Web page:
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Jonas Ross Kjærgård

Reimagining Society in 18th Century French Literature: Happiness and Human Rights

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The French revolutionary shift from monarchical to popular sovereignty came clothed in a new political language, a significant part of which was a strange coupling of happiness and rights. In Old Regime ideology, Frenchmen were considered subjects who had no need of understanding why what was prescribed to them would be in the interest of their happiness. The 1789 Declaration of the Rights of Man and of the Citizen equipped the French with a list of inalienable rights and if society would respect those rights, the happiness of all would materialize. 

This volume explores the authors of fictional literature who contributed alongside pamphleteers, politicians, and philosophers to the establishment of this new political arena, filled with sometimes vague, yet insisting notions of happiness and rights. The shift from monarchical to popular sovereignty and the corollary transition from subjects to citizens culminated in the summer of 1789 but it was preceded by an immense piece of imaginative work. Because of their medium, authors of fictional literature were well placed to help imagine society anew. New political bodies and conceptions of sovereignty, alternative codes of civil conduct and forms of interpersonal interaction flourished in the rich generic landscape of late eighteenth century French literature. These works of literature, the forgotten as well as the canonized ones, continuously intervened in that burgeoning social imaginary within which the struggle to define the happiness of all took place.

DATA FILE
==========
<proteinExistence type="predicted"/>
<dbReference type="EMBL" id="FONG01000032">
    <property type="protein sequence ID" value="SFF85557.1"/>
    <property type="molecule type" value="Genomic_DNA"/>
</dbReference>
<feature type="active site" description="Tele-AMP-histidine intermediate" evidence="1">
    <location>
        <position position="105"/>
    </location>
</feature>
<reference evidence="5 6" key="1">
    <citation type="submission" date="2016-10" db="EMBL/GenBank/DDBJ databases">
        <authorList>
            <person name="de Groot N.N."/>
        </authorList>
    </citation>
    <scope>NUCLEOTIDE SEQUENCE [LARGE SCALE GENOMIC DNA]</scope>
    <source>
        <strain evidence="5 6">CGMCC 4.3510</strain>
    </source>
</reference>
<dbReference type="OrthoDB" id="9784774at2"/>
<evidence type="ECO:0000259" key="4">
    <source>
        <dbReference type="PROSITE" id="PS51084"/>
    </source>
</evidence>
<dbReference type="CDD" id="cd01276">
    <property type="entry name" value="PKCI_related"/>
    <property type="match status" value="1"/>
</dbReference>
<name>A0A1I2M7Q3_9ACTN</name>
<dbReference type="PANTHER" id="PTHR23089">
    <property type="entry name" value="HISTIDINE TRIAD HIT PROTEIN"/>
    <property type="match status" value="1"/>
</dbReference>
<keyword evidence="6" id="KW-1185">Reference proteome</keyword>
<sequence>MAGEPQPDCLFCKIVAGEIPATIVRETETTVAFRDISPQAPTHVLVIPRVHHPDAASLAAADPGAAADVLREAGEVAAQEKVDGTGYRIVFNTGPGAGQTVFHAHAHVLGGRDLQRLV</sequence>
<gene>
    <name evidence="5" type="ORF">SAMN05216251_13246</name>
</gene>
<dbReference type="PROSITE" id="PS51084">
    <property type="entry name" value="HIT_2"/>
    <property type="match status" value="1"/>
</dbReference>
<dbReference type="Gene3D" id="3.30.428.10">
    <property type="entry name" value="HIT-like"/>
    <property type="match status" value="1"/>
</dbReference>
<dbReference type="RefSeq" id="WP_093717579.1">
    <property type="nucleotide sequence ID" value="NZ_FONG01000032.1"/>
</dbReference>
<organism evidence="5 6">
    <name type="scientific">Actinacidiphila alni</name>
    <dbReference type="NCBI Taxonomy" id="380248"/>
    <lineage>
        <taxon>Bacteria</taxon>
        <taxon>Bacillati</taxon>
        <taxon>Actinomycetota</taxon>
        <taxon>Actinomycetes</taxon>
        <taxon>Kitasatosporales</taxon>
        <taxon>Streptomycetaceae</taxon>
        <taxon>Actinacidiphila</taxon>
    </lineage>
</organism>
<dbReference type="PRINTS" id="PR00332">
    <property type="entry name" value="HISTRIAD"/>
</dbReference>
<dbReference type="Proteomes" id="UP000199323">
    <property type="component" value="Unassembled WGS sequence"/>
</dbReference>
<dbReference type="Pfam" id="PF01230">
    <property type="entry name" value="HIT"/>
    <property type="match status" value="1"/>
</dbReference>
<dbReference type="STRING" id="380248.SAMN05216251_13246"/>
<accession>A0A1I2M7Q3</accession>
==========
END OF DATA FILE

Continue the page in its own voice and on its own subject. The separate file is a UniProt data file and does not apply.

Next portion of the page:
Original languageEnglish
ISBN (Print)9781138611740
ISBN (Electronic)9780429465260
Publication statusPublished - 2018
SeriesRoutledge Studies in Eighteenth-Century Literature

    Research areas

  • Happiness, Human Rights, French Revolution, Social Imaginaries, Politics of literature

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